It is important for you to understand that having a conflict of interest does not in itself imply improper motivation or individual wrongdoing. Also, having a conflict does not necessarily preclude your involvement in a guideline development group. However, it is widely understood that conflicts can directly influence decision making in health care (Robertson, Rose et al. 2012; Dunn, Coiera et al. 2016) and this is often an unconscious act (Collins 2006; Cain and Detsky 2008). Because of this it is essential that all conflicts of interest are identified, transparently reported and appropriately managed to reduce the risk of bias. In particular, it is strongly encouraged that the risk of bias from financial conflicts of interest be eliminated by excluding individuals with these interests, particularly the Chair, from the guideline development group.

Sponsorship of the guideline development process by organisations or commercial entities is also considered a conflict of interest (Institute of Medicine 2009; Institute of Medicine 2011); however, this does not necessarily mean there is an issue with the guideline. The financial support provided by the funder, or the participation of a funding agency in guideline development (even as an observer) can have an influence on the working of a development group, which may bias a guideline.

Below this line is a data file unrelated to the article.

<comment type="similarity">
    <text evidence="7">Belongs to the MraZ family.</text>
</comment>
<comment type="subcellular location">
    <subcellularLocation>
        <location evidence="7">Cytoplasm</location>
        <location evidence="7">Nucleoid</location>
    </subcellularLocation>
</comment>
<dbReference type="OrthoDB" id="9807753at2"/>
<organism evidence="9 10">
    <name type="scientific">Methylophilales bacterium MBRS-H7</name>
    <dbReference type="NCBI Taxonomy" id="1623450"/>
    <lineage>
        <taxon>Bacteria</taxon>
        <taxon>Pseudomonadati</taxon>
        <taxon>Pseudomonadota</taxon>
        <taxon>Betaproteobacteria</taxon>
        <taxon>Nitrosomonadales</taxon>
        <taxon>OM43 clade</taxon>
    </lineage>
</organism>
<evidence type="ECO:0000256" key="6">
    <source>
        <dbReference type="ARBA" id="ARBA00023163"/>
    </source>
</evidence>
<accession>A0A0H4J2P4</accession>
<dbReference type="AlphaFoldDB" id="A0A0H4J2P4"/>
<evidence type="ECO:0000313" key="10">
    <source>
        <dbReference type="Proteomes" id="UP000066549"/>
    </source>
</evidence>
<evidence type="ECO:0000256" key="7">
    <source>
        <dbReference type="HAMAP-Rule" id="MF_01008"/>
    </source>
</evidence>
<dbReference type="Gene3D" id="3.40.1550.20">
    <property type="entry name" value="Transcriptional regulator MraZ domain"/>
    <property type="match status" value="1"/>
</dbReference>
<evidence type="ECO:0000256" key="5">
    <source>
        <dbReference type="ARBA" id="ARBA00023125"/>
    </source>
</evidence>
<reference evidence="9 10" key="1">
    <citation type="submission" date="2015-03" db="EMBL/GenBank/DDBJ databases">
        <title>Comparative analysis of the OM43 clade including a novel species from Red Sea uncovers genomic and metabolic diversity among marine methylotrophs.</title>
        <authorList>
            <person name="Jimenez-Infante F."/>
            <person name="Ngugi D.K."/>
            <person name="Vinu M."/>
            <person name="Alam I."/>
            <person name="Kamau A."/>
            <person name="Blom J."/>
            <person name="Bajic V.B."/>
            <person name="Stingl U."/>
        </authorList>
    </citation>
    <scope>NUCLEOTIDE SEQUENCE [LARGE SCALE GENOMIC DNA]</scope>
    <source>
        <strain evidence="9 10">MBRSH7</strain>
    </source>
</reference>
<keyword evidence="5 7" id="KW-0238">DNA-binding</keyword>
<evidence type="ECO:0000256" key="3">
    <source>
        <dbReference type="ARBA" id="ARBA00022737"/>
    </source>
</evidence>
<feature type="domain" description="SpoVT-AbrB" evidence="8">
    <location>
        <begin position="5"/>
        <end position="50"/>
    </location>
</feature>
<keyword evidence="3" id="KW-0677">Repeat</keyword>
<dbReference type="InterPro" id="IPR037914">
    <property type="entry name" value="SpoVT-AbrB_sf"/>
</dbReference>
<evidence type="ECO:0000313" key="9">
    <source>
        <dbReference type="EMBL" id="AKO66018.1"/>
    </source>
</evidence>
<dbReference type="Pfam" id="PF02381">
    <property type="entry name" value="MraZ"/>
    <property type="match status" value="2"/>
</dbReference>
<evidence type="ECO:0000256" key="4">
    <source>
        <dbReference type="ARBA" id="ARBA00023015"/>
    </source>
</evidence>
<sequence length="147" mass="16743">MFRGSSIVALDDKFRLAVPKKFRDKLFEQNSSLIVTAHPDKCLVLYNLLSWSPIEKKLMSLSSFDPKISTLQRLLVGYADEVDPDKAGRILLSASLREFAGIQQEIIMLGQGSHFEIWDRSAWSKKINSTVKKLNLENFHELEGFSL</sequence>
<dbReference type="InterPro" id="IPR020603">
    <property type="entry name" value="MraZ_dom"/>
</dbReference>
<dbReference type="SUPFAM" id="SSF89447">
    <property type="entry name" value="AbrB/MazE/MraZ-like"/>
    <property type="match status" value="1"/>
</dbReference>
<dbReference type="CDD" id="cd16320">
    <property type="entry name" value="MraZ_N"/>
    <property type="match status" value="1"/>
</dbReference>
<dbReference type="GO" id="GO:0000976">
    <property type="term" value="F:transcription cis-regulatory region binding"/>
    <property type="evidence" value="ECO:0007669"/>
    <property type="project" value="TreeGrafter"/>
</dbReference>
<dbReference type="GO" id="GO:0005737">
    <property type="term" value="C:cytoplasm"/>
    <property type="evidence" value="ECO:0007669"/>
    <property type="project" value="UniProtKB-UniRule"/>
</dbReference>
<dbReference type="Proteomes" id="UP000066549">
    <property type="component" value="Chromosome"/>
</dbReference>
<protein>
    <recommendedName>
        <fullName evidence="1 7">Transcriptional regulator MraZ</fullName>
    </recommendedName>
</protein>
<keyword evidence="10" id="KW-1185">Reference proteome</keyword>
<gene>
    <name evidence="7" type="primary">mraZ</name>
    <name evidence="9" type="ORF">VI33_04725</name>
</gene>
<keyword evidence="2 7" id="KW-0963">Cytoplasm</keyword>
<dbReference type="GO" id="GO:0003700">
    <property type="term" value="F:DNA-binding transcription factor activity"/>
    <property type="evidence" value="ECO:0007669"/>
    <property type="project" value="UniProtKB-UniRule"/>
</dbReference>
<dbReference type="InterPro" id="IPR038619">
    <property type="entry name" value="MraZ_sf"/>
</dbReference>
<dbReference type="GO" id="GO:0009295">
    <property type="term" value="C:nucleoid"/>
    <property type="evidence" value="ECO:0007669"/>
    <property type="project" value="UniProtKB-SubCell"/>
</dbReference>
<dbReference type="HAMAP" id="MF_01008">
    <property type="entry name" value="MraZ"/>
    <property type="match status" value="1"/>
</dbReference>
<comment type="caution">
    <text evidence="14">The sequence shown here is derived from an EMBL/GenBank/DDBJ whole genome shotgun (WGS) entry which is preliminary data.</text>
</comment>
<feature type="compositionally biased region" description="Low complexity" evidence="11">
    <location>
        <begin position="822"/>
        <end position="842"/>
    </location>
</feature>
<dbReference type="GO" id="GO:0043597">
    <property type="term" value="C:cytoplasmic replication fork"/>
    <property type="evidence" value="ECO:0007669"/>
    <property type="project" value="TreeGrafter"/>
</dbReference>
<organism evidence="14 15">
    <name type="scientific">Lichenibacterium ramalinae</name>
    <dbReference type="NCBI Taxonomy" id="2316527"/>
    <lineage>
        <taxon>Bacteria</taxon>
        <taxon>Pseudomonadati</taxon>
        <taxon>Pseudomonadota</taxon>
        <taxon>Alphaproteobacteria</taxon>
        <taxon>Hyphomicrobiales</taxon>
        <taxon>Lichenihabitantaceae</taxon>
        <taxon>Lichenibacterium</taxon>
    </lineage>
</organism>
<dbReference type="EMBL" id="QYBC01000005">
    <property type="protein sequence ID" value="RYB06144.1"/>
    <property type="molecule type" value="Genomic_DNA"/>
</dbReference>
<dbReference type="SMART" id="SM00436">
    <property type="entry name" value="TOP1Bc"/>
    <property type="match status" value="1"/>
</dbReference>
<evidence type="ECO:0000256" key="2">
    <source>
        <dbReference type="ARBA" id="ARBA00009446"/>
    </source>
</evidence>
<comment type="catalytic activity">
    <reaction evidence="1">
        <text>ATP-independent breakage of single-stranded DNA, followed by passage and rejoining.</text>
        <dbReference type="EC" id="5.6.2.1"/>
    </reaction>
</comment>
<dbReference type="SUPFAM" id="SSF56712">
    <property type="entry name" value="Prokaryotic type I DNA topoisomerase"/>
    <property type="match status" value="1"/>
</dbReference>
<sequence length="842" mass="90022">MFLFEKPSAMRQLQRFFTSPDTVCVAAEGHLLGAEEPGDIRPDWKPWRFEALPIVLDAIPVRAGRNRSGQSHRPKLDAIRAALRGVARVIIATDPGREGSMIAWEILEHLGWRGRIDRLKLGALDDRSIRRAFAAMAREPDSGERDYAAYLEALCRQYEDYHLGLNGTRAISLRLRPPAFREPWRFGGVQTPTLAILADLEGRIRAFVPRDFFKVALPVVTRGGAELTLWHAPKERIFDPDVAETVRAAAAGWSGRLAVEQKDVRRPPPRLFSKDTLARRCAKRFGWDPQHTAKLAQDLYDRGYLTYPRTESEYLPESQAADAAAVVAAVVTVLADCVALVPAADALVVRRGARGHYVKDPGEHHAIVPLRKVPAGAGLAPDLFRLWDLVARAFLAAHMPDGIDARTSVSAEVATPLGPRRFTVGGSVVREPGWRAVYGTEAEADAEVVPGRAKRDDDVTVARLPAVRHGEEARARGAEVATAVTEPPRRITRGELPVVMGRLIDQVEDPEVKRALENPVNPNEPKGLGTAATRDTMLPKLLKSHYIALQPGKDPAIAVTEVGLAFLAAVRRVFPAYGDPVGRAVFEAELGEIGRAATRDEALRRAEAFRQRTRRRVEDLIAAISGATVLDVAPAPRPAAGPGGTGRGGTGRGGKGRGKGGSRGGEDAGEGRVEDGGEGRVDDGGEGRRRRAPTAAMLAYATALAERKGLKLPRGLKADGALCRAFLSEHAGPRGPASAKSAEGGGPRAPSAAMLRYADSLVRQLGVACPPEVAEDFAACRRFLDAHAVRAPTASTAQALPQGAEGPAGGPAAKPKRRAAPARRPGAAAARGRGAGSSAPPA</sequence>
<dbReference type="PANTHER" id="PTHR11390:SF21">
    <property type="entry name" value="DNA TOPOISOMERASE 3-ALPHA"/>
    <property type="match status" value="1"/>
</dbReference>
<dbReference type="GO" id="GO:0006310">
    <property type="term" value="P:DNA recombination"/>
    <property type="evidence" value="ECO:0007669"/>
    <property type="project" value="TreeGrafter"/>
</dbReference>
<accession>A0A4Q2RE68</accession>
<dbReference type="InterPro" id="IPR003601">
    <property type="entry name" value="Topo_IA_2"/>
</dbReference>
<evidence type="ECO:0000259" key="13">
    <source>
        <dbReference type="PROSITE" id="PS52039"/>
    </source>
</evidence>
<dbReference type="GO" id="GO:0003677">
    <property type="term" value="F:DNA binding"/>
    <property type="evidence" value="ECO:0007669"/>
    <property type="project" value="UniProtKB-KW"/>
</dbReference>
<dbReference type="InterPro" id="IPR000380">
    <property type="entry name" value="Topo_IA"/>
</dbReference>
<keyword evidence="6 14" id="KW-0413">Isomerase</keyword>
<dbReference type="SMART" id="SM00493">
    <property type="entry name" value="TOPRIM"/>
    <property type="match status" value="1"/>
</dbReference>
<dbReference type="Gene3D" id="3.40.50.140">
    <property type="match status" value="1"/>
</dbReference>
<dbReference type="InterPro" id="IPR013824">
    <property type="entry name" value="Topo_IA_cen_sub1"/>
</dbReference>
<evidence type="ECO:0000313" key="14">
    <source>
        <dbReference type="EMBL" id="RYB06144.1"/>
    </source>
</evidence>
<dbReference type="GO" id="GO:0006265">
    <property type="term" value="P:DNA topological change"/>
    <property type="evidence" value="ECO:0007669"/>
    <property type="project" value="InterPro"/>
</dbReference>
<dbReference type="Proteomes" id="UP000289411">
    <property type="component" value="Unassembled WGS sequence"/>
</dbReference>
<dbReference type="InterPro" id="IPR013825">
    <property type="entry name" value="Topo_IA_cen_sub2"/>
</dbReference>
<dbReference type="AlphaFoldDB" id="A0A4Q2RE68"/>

While some mention of sponsorship conflicts of interest have been made in this module, ways to manage this and other sources of bias will be discussed in greater detail elsewhere (see Organisation and budgeting and Assessing risk of bias). This module primarily focuses on how to identify, report and manage conflicts of interest related to individual members of the guideline development group.

What to do

1. Develop a conflict of interest policy

Guideline developers should develop and operate under a conflict of interest policy that is understood and adhered to by everyone involved.

The key components of a conflict of interest policy are:

  • identification of the scope of the conflict of interest policy and to whom it applies
  • a process for disclosing interests (Section 5)
  • guidelines for accepting sponsorship for the guideline development process
  • a process for appointing chairs and development group members (Section 3 and Section 4)
  • a process for identifying conflicts of interest (Section 2)
  • a process for managing conflicts of interest (Section 6).